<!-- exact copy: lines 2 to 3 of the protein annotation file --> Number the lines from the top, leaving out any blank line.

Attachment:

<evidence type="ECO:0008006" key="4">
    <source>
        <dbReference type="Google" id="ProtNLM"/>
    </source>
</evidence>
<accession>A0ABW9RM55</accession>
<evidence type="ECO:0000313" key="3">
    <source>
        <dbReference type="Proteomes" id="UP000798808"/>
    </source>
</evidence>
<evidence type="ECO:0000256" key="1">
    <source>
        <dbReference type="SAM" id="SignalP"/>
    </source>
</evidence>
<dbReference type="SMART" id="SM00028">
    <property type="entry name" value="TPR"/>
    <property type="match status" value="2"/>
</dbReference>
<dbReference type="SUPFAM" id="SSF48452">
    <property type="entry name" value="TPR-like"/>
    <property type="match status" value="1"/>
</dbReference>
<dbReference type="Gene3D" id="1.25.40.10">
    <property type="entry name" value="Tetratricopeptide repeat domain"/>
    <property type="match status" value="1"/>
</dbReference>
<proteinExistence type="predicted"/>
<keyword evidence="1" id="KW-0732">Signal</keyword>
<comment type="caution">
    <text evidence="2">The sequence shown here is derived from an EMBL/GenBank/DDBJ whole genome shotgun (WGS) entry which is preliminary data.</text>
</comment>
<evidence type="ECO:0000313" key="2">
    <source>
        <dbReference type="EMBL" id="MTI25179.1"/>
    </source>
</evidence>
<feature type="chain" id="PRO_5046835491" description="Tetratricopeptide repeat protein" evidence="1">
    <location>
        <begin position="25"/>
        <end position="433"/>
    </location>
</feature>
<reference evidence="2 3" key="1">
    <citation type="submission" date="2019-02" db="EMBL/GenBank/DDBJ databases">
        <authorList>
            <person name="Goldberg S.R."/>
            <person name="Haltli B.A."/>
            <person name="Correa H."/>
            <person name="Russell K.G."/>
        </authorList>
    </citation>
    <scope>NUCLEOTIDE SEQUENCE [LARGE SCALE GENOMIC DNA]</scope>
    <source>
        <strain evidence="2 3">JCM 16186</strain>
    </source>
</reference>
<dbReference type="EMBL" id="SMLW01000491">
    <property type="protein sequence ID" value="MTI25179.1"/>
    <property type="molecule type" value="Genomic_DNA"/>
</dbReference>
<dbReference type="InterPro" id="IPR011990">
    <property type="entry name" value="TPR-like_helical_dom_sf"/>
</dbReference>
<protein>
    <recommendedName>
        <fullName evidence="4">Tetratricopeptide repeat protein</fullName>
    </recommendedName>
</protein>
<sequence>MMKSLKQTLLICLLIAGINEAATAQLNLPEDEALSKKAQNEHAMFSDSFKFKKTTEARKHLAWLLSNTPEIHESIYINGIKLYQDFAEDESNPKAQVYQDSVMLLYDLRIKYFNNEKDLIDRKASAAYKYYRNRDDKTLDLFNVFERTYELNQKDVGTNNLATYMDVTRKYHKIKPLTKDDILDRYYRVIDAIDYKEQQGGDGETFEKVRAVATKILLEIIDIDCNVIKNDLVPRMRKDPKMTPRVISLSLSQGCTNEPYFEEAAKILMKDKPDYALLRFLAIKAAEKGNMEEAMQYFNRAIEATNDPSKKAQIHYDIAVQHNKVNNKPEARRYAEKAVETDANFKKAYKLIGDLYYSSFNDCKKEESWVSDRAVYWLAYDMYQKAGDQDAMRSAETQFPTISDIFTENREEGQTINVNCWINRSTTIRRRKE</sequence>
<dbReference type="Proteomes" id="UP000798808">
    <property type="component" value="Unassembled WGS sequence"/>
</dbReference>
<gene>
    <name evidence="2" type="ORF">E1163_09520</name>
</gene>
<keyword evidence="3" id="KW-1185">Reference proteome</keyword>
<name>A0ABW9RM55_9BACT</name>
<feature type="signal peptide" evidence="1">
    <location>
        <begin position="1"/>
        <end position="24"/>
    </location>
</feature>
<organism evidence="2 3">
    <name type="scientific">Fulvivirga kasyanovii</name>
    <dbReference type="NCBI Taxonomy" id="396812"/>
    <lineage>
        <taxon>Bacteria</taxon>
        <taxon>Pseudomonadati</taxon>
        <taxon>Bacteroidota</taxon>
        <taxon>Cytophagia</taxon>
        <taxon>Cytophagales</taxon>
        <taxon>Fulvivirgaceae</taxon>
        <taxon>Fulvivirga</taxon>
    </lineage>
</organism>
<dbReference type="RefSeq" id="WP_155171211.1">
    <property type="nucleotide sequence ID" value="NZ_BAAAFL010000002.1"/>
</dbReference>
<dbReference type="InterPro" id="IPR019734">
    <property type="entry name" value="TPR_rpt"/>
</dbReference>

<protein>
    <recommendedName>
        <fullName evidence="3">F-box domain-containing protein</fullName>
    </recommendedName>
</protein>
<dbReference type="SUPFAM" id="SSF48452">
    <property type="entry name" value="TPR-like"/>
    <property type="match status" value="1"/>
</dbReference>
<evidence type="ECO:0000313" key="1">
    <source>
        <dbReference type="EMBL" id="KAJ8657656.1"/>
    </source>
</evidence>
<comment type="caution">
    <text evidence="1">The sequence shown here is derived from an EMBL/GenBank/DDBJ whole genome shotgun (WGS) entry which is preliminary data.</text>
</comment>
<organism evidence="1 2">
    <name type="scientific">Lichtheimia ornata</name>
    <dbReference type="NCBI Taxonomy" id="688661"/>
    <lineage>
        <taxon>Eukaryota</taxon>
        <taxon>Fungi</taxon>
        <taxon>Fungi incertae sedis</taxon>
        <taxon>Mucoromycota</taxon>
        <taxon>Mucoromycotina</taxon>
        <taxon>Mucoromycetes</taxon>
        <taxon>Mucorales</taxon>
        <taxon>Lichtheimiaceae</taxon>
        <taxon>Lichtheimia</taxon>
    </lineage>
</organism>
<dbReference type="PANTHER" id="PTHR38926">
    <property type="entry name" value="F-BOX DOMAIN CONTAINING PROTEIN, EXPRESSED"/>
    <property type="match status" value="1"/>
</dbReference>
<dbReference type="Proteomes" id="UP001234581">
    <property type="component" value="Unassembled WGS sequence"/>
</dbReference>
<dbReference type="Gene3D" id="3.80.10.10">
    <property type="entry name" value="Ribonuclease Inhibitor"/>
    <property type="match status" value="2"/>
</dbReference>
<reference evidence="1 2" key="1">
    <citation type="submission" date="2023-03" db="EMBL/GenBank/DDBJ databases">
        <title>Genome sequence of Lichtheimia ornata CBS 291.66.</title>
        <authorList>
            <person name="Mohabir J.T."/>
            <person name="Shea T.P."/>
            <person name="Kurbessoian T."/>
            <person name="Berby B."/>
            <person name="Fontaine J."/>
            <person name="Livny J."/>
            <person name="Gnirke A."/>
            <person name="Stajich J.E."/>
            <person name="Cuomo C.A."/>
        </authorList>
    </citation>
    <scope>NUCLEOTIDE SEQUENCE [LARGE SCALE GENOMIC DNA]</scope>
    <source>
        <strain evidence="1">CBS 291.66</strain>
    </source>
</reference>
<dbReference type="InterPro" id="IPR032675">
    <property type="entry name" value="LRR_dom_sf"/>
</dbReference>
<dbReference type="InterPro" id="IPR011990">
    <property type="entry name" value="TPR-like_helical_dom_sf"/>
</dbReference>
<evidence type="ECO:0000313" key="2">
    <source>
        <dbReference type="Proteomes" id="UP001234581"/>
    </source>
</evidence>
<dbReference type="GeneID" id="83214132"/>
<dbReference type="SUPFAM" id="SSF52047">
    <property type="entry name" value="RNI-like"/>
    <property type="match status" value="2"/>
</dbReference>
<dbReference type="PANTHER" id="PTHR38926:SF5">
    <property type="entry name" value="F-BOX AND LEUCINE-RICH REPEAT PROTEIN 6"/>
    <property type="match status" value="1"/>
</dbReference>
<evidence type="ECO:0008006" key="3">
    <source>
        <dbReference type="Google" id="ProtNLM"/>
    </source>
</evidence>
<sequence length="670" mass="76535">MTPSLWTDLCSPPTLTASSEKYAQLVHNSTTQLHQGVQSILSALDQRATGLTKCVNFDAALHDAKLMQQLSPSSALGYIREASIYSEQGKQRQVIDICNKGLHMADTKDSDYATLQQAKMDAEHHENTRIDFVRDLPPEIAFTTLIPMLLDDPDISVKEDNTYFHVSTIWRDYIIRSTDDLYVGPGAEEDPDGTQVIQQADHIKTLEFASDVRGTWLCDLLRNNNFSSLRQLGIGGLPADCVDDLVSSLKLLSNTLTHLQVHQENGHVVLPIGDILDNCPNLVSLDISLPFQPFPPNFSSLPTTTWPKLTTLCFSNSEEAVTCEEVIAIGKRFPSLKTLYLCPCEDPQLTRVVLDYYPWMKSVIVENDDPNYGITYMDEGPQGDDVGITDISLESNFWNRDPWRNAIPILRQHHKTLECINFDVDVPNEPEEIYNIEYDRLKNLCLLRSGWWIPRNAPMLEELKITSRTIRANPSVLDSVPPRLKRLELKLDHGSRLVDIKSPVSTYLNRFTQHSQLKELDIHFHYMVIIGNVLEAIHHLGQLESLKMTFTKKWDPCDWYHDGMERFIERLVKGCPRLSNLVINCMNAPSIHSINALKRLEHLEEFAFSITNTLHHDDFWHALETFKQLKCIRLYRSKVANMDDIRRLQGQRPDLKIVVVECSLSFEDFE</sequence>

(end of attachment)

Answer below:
    <source>
        <dbReference type="Google" id="ProtNLM"/>